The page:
Dogon Country

June 8 - 13, 2003

Dave Svilar, Fred Sheffield

 

This map confuses me too, but you get the general idea where "Dogon Country" is located.

As I've mentioned before there is basically nothing to see in the godforsaken area of West Africa known as the Sahel.  The one exception is the Dogon region near Mopti, Mali where a beautiful line of cliffs known as the Bandiagara escarpment provides a home for the Dogon people.  Fred promised me it was just like Colorado's Mesa Verde, but better because the people still lived there.  I really didn't care - as long as it wasn't 120F and flat I would be happy. 

After hopping numerous bush taxis and buses we finally made it from Kolda, Senegal to Mopti, Mali via Bamako.  We wanted to make it to Timbuktu, but the Niger River was dried up and the 4x4 vehicle that was required was too expensive.  Instead we focused our energies on making the most of our Dogon trip, and spent an afternoon looking for a guide that would be required to properly travel through the region.  A note at the local Peace Corps house recommended a guide named 'Petit' Moussa whom we luckily stumbled upon while cruising the streets of Mopti.  After an hour of hammering out the details with Moussa and his entourage we had a written contract with plans to depart the next day. 

Anyone traveling through Africa knows that ineptitude and screw-ups are the norm, so we were ecstatic when our guide, Moussa actually showed up the next morning at the Peace Corps house.  Not only did he show up, but he was on time!  As we waited for our "nuf class" (ten people in one small Peugot wagon) I watched curiously as Fred ate his breakfast at a street-side stand.  I marveled at how my friend had become so accustomed to Africa - he was totally oblivious to the madness surrounding him, the contaminated food he was eating, and even the flies that had landed in his coffee.

The most draining aspect of traveling the way we had was trying to make the right connections.  Most of this was left up to Fred who knew some French and other African dialects, so it was especially nice for him not to have to worry about how to get from point A to B as Moussa took care of logistics.  By midday we arrived at the top of the escarpment and began our trek across the large rock slabs that reminded me of the Slickrock near Moab, Utah.  The hike was short and soon we arrived the edge of the cliff that overlooked the village in which we would stay that night.  The site and particularly the sounds of the village from the top of the cliff is one I'll never forget: it was like we had encountered a lost civilization as hammering, children's screams and other noises echoed eerily off the surrounding cliffs.  We dropped down a steep trail and arrived the house of a family Moussa knew in the village.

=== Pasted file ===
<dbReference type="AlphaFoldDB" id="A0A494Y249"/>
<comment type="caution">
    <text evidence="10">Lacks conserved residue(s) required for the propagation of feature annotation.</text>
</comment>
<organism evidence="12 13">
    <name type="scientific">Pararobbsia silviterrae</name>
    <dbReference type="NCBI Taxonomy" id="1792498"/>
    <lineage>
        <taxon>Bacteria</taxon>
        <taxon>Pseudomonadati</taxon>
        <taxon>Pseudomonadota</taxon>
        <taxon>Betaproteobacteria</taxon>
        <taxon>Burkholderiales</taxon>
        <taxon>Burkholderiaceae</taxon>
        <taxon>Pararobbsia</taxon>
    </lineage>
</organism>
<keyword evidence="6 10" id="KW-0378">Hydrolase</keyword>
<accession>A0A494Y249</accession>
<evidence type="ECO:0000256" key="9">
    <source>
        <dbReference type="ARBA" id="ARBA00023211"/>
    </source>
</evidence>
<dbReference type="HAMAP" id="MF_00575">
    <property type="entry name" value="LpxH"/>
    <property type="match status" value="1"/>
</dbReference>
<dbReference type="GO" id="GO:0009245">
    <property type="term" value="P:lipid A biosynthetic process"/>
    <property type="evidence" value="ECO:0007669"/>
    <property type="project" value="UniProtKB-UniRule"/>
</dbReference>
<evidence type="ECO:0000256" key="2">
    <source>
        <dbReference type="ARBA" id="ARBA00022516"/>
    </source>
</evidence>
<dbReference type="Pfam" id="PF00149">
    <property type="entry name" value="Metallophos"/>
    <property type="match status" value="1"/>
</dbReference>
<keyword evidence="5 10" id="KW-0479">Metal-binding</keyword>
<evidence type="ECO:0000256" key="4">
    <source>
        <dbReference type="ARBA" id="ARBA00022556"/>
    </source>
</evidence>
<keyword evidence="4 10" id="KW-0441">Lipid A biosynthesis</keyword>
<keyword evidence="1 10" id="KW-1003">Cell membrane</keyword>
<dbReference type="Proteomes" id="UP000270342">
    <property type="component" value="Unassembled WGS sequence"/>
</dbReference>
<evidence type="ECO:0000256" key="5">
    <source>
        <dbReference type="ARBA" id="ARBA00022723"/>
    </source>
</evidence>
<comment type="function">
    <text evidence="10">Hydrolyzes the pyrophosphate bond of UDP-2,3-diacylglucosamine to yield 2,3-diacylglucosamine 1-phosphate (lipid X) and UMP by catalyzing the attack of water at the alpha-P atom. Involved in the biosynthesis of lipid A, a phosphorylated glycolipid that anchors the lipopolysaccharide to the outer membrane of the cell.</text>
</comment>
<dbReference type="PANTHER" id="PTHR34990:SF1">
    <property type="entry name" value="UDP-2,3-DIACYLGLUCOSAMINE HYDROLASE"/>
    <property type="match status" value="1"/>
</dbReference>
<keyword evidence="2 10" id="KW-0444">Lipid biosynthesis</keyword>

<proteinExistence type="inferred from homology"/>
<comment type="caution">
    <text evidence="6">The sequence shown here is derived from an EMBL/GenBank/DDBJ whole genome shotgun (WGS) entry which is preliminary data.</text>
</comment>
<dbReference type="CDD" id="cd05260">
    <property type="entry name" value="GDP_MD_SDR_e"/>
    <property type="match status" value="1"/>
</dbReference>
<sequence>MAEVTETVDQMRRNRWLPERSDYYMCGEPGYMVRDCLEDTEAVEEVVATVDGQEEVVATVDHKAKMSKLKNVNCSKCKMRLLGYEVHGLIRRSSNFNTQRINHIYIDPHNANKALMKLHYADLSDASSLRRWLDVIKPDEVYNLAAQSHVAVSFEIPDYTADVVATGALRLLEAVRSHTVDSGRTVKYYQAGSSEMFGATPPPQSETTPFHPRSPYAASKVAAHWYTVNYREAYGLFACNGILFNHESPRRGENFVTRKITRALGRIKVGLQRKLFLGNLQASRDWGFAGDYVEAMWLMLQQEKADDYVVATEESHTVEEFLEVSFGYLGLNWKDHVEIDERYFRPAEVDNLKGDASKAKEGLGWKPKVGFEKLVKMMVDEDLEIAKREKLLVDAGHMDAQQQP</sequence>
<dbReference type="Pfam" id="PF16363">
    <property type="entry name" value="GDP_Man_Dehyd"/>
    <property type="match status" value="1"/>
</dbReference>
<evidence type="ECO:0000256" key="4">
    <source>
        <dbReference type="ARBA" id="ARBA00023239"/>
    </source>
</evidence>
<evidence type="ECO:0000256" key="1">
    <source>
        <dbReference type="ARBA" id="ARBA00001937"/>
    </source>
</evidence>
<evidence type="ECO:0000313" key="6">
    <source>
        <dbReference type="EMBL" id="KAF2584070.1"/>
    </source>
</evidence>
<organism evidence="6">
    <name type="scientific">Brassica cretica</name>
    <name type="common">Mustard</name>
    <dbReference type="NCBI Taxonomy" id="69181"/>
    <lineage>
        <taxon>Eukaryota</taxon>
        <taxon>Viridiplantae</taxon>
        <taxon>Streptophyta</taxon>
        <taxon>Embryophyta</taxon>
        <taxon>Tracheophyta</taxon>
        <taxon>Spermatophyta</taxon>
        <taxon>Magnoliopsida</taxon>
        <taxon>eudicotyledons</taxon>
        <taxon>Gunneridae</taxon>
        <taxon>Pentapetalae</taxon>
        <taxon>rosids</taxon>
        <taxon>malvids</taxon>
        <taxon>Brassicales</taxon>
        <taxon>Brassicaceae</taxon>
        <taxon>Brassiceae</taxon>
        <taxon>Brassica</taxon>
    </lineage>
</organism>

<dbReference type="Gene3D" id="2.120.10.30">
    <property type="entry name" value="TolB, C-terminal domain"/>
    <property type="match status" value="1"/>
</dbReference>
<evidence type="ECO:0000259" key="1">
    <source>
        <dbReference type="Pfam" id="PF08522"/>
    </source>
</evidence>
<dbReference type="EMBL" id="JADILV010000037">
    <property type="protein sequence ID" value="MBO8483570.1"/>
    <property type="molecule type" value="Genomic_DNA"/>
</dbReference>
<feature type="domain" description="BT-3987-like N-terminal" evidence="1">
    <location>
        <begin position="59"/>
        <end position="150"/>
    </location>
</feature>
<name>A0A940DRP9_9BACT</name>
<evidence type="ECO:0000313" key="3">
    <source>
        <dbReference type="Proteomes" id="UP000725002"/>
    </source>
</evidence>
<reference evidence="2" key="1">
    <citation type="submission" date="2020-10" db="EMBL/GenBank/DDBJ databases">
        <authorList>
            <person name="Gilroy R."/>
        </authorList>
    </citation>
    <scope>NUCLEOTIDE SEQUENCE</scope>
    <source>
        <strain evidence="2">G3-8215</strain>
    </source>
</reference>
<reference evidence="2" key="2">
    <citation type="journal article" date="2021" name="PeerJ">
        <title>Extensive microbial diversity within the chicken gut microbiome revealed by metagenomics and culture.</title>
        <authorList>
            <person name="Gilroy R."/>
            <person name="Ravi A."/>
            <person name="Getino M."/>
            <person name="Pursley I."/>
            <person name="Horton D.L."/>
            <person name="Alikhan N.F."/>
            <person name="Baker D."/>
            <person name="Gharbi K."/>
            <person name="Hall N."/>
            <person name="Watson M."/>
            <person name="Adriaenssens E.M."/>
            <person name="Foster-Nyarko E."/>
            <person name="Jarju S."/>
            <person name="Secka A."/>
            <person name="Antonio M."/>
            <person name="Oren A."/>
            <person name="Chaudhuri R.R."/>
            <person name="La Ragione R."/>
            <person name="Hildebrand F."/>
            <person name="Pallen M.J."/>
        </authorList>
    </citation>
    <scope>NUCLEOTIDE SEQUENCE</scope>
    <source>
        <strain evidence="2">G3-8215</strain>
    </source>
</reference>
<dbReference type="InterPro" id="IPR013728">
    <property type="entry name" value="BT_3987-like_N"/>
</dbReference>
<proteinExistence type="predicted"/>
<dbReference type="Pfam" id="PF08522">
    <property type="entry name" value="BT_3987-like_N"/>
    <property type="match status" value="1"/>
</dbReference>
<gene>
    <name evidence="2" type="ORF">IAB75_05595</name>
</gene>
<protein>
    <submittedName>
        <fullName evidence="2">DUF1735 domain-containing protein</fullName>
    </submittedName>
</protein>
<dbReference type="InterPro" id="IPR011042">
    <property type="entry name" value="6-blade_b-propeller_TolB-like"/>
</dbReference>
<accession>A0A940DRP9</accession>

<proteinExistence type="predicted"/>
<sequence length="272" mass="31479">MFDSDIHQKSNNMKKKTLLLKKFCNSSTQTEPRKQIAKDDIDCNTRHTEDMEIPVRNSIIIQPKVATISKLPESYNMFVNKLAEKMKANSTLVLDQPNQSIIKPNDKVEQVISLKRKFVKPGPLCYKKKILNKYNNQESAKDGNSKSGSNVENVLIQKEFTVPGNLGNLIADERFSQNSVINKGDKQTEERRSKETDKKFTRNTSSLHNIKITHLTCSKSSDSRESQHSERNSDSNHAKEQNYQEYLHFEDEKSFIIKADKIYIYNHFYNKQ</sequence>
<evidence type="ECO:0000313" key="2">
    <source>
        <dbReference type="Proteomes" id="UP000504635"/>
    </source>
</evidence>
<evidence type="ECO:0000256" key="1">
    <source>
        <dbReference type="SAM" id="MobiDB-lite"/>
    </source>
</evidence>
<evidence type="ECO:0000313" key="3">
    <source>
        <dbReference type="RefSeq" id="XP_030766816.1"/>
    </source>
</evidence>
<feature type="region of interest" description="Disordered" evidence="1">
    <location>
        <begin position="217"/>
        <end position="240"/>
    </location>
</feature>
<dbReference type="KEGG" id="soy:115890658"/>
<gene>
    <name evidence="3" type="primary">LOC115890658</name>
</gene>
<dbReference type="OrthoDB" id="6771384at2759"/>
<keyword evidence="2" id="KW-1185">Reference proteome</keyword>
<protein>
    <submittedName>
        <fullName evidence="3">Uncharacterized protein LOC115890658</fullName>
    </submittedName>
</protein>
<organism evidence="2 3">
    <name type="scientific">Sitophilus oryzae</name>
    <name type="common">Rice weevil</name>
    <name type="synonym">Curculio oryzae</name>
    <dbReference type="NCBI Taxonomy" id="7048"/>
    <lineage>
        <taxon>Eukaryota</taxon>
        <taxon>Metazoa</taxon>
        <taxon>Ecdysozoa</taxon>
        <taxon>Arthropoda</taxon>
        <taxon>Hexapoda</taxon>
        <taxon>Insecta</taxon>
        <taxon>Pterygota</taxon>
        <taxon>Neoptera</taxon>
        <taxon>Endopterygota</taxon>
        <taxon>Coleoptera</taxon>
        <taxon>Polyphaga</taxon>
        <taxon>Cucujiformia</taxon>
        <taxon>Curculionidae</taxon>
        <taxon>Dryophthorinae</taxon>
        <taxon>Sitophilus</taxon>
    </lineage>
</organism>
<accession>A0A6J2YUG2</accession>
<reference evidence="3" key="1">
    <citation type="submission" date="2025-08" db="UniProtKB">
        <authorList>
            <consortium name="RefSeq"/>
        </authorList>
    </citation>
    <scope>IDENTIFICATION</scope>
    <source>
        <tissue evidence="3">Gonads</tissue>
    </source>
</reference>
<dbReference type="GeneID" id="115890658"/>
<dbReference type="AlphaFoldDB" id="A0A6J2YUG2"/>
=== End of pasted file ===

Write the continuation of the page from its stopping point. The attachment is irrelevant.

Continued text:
Moussa and myself overlooking the village that seemed like a lost civilization to Fred and I.

 

Typical Dogon village.  The structures with the pointy roofs are used for grain storage.  Men get the large ones and ladies the small.  When walking through the villages we had to be careful to not walk through the many sacred areas. 

We sat in the shade that sheltered us from the 110F heat while food and tea were served.  We napped and mostly sweated on cushions until we felt brave enough to face the afternoon heat and take a walk around the village.  The night brought some relief from the heat, but I still was in a constant state of sweat.  Dinner was served after dark (always gets dark around 6 p.m. near the equator) on the roof where Fred and I would spend the night.

This first night of the trek sitting out on the roof stands as my favorite night of the entire Africa trip.  During his two years in Africa Fred didn't have SportsCenter to keep him occupied at night.  In fact, he had nothing to keep him occupied, so he took up trying to become more acquainted with the night sky.  We sat on the roof with Fred's constellation book while Fred pointed out the constellations he knew.  For the trip we carried only small satchels packed with only the necessities of the trek.  Among those items Fred considered essential were binoculars which I couldn't see through, but he claimed worked perfectly.  I learned many new constellations that night, but still couldn't take my eyes off the southern cross.  To me, any time I can see the southern cross I must be in an exotic location.

The highlight of the night was getting to know Moussa who was already proving to be a highly competent guide.  Even though he was an African, he was a 22 year old male, and the subject eventually turned to females.  We explained to him the American dating system where you take a girl out, eat, and talk to see if you like her.  He cringed at the thought of having to talk to a girl.  Unfortunately for Moussa, in the Dogon system his parents would arrange his first wife.  Fortunately for Moussa, if he had the resources, he could keep adding wives until satisfied.  He thought it was funny how Fred and I admired different parts of the female anatomy (Fred and I have very different taste).  Our session was completed by teaching Moussa some new English words.  His favorite seemed to be "Ass-man."  The rest of the trek he must've told us, "You are the Ass-man" at least 200 times.